Health law prompted by Courtland residents passes
ST. PAUL — After a three-year local effort to change state law, new state legislation signed into law Wednesday will allow first responders to administer complex prescription medicines to people with rare diseases in emergency situations.
The measure known as “Bailey’s bill” was introduced in 2016 after Curtis and Deann Johnson of Courtland approached lawmakers to allow emergency responders to treat their 9-year-old daughter Bailey for congenital adrenal hyperplasia – a condition that affects her glands’ ability to regulate her metabolism and immune system.
The bill removes legal liability for emergency personnel who administer complex medicines. Before the bill, responders could only administer simple medicines such as EpiPen, with doctors being the only personnel with authorization to administer complex medicine.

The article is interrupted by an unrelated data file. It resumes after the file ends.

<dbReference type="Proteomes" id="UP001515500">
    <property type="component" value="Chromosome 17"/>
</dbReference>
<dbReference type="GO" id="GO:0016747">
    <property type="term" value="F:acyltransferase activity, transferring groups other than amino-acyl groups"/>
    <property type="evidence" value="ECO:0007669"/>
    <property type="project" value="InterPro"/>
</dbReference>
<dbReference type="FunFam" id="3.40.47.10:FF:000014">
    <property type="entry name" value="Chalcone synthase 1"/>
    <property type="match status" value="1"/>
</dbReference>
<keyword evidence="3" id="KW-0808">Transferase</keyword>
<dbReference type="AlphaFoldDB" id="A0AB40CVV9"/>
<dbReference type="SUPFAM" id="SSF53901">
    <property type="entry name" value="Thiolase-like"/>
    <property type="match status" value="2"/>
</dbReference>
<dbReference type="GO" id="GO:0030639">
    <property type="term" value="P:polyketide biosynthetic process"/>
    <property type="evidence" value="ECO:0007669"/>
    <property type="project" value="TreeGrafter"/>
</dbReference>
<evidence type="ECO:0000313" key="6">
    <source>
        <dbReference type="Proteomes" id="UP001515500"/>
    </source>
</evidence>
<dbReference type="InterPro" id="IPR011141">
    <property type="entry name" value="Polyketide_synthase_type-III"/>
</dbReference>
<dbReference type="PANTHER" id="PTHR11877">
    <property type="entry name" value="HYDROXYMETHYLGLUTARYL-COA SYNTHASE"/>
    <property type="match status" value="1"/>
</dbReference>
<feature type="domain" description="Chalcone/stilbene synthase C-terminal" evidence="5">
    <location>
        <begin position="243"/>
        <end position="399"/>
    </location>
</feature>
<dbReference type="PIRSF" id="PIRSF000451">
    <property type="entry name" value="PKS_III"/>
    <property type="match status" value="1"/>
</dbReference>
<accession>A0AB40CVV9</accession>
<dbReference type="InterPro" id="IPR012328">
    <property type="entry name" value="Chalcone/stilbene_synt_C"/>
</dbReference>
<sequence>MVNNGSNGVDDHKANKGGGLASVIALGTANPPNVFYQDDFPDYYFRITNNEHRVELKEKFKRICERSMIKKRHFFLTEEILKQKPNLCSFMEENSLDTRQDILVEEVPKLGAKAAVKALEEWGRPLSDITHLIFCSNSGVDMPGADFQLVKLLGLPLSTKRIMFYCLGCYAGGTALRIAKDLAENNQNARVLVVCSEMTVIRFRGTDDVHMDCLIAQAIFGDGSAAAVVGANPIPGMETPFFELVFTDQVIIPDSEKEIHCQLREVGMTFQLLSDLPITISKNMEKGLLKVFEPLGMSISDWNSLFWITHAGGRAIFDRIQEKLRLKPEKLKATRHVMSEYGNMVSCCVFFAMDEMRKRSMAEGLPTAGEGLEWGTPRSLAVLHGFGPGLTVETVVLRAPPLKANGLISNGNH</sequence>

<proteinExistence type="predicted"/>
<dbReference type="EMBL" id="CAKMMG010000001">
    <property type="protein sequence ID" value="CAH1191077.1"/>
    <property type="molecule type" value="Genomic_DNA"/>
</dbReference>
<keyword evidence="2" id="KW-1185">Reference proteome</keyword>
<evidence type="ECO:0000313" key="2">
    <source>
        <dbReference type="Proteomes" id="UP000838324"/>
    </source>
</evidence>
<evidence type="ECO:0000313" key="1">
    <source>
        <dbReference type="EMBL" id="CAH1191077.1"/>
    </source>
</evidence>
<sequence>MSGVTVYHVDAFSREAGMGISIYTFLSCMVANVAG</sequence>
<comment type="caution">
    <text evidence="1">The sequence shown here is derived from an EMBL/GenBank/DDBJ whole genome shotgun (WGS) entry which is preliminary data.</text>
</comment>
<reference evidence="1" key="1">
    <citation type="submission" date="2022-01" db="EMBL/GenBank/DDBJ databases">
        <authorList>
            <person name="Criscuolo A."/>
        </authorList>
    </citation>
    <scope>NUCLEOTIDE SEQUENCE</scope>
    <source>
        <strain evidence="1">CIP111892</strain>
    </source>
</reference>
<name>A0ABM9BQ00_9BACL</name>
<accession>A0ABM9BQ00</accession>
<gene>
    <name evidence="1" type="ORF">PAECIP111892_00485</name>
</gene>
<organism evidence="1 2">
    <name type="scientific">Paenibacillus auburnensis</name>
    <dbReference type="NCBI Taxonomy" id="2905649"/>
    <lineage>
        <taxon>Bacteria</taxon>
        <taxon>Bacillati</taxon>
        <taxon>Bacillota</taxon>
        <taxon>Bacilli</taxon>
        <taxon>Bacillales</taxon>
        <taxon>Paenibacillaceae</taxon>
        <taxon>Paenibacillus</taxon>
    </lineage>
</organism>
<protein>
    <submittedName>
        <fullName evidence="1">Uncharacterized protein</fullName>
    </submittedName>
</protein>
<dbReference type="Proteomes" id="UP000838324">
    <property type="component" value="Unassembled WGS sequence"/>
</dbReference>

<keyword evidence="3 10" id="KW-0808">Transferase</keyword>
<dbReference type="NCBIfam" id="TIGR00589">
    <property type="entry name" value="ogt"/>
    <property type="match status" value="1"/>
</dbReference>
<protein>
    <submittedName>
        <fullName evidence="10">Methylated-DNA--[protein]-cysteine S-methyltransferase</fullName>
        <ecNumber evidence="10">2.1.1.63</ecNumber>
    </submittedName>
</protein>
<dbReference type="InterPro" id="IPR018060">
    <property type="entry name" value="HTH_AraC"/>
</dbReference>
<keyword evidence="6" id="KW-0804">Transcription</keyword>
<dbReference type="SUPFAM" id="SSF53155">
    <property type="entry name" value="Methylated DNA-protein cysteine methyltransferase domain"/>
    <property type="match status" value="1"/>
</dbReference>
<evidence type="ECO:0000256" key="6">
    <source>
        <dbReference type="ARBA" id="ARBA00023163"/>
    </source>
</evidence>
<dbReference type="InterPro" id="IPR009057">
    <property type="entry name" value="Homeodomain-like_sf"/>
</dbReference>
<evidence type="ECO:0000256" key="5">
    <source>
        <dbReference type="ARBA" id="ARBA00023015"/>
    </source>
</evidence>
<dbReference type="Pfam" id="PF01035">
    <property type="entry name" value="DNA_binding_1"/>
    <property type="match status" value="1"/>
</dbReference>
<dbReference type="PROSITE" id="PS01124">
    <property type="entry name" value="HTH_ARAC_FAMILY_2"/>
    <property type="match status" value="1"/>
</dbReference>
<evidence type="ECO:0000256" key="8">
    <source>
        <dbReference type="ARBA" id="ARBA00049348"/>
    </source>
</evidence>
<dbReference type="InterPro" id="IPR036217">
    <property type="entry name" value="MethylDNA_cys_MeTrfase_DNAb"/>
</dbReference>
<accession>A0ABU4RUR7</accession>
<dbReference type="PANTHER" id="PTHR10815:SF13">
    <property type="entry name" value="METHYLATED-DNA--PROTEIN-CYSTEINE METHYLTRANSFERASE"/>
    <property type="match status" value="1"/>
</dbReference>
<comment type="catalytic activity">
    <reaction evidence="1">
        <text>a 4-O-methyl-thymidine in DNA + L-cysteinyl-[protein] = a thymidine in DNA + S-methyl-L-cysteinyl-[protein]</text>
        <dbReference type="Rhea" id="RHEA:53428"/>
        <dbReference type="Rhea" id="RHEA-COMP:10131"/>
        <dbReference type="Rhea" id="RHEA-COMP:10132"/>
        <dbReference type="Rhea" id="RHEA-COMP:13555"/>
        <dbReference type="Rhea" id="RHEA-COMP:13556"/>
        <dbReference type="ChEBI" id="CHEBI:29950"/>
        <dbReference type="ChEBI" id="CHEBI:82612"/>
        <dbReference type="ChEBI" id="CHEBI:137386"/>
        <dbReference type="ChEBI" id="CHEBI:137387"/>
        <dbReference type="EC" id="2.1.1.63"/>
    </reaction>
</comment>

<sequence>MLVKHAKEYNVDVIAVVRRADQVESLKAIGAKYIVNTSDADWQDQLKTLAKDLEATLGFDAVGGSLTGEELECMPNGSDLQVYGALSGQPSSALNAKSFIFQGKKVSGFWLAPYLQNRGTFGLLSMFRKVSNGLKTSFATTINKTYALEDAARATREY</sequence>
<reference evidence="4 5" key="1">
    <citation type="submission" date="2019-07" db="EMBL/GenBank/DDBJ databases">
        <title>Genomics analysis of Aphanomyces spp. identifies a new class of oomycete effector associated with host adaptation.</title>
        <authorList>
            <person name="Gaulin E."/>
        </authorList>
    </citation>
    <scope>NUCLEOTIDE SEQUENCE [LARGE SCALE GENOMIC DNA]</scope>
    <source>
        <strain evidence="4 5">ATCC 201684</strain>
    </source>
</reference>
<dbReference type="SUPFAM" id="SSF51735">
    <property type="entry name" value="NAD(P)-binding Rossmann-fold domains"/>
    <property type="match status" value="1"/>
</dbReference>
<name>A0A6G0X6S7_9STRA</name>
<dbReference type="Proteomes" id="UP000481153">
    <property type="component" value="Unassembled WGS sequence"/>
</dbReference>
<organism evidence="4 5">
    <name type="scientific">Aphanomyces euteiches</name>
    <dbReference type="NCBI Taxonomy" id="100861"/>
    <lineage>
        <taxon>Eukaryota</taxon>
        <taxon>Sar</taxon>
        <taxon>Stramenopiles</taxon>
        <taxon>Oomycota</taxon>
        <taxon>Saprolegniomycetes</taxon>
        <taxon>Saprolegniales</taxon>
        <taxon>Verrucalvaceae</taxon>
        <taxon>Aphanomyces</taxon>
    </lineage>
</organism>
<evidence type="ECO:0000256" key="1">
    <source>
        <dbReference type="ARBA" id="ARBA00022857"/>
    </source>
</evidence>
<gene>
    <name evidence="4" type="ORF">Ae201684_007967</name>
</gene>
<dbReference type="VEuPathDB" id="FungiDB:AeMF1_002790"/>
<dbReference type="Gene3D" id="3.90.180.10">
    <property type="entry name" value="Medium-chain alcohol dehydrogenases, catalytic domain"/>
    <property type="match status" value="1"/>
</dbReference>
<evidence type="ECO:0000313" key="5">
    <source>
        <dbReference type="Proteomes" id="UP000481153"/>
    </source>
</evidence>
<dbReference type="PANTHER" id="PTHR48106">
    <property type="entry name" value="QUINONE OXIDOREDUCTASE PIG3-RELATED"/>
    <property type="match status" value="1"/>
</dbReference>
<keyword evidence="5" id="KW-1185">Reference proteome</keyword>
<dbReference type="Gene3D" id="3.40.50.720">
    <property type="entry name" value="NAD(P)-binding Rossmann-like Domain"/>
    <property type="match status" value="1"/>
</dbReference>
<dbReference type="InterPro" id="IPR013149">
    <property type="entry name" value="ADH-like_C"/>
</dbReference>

The legislation directs the Emergency Medical Services Regulatory Board to propose guidelines that authorize ambulance service personnel to assist patients in administering medications in emergencies. The bill’s intent is for the treatment of specific, life-threatening conditions that require the administration of medicine in manners that are within personnel’s scope of training.
The bill is co-authored by Sen. Nick Frenz, DFL-North Mankato, and Rep. Jeff Brand, DFL-St. Peter.
“I am grateful we were able to shepherd this legislation through the committee process, work with the stakeholders to address concerns, and see this important bill become law,” Frentz said in a news release. “No parent or child should have to worry that they are unable to receive life-saving medication by a trained emergency personnel. Today, it is signed into law and I’m happy for the families this bill will help.”